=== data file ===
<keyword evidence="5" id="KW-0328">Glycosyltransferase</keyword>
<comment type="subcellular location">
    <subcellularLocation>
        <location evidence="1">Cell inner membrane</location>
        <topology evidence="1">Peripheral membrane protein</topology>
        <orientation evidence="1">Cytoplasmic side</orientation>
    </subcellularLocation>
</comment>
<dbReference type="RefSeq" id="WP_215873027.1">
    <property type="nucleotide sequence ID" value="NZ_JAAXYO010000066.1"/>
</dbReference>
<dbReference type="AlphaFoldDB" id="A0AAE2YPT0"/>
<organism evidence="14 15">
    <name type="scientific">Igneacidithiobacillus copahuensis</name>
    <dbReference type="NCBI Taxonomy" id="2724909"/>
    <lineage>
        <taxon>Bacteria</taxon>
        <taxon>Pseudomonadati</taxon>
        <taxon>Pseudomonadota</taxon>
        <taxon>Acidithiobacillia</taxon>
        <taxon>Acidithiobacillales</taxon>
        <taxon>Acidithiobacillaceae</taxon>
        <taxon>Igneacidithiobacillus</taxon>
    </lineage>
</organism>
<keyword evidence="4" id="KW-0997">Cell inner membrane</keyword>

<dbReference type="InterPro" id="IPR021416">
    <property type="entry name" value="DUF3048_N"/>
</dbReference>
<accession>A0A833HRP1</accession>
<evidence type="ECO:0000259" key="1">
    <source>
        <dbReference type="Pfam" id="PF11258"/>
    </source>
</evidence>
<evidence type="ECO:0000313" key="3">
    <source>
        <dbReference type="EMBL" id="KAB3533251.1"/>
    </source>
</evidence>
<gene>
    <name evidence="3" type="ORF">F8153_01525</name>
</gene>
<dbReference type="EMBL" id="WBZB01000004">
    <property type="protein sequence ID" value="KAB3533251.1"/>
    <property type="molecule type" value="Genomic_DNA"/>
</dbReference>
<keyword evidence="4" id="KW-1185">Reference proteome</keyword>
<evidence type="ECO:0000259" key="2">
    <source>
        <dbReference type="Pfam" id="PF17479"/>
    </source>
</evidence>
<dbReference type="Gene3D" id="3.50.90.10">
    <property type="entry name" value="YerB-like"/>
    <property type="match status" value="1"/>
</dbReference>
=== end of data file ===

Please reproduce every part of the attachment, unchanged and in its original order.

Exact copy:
<keyword evidence="5" id="KW-0328">Glycosyltransferase</keyword>
<comment type="subcellular location">
    <subcellularLocation>
        <location evidence="1">Cell inner membrane</location>
        <topology evidence="1">Peripheral membrane protein</topology>
        <orientation evidence="1">Cytoplasmic side</orientation>
    </subcellularLocation>
</comment>
<dbReference type="RefSeq" id="WP_215873027.1">
    <property type="nucleotide sequence ID" value="NZ_JAAXYO010000066.1"/>
</dbReference>
<dbReference type="AlphaFoldDB" id="A0AAE2YPT0"/>
<organism evidence="14 15">
    <name type="scientific">Igneacidithiobacillus copahuensis</name>
    <dbReference type="NCBI Taxonomy" id="2724909"/>
    <lineage>
        <taxon>Bacteria</taxon>
        <taxon>Pseudomonadati</taxon>
        <taxon>Pseudomonadota</taxon>
        <taxon>Acidithiobacillia</taxon>
        <taxon>Acidithiobacillales</taxon>
        <taxon>Acidithiobacillaceae</taxon>
        <taxon>Igneacidithiobacillus</taxon>
    </lineage>
</organism>
<keyword evidence="4" id="KW-0997">Cell inner membrane</keyword>

<dbReference type="InterPro" id="IPR021416">
    <property type="entry name" value="DUF3048_N"/>
</dbReference>
<accession>A0A833HRP1</accession>
<evidence type="ECO:0000259" key="1">
    <source>
        <dbReference type="Pfam" id="PF11258"/>
    </source>
</evidence>
<evidence type="ECO:0000313" key="3">
    <source>
        <dbReference type="EMBL" id="KAB3533251.1"/>
    </source>
</evidence>
<gene>
    <name evidence="3" type="ORF">F8153_01525</name>
</gene>
<dbReference type="EMBL" id="WBZB01000004">
    <property type="protein sequence ID" value="KAB3533251.1"/>
    <property type="molecule type" value="Genomic_DNA"/>
</dbReference>
<keyword evidence="4" id="KW-1185">Reference proteome</keyword>
<evidence type="ECO:0000259" key="2">
    <source>
        <dbReference type="Pfam" id="PF17479"/>
    </source>
</evidence>
<dbReference type="Gene3D" id="3.50.90.10">
    <property type="entry name" value="YerB-like"/>
    <property type="match status" value="1"/>
</dbReference>